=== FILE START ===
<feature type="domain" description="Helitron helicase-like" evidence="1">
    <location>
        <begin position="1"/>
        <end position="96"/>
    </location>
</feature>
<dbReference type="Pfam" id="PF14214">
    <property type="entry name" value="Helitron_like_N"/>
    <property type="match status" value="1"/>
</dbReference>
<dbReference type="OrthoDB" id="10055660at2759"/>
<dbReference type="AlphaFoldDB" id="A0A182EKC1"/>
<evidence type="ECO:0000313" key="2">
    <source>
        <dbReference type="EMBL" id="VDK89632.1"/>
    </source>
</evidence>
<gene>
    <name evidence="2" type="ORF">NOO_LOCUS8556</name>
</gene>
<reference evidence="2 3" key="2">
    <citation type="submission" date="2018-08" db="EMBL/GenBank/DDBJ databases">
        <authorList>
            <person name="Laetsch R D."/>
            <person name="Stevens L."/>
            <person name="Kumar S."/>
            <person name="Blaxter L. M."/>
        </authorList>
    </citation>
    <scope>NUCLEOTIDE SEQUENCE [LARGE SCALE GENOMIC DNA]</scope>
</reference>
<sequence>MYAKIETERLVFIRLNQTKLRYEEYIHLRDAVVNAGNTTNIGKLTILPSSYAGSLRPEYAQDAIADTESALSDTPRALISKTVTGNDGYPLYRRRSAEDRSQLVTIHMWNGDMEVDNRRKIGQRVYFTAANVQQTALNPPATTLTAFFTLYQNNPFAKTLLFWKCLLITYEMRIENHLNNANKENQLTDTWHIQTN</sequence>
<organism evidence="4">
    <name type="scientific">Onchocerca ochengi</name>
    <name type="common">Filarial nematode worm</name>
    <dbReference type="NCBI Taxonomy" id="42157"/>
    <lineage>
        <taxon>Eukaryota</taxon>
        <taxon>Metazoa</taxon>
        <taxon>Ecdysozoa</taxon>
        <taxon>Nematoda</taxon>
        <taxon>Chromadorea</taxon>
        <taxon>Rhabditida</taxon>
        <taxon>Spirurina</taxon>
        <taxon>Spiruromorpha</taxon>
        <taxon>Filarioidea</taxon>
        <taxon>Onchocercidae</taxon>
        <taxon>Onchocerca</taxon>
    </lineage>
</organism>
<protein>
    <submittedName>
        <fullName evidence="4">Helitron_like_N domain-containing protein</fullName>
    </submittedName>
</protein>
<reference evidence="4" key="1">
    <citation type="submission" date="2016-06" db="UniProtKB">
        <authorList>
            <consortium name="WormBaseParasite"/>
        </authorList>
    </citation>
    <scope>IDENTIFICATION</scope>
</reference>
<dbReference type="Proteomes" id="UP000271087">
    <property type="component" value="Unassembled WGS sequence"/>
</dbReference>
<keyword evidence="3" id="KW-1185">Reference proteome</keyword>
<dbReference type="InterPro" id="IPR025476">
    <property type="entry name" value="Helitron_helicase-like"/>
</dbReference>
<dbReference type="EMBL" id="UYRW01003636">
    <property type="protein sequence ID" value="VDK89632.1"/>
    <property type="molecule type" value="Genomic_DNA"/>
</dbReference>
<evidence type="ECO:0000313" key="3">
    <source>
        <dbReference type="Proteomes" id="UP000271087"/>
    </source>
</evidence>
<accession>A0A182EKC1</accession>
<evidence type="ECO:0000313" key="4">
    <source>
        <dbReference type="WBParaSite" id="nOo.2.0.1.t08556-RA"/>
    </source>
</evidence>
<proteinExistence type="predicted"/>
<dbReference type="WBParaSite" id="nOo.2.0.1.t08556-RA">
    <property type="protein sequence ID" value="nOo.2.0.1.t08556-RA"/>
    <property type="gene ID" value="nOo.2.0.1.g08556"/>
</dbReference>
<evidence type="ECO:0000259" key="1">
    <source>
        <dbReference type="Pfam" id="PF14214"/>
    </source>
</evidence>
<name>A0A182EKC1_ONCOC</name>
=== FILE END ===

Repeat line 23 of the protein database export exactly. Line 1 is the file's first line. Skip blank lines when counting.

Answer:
        <authorList>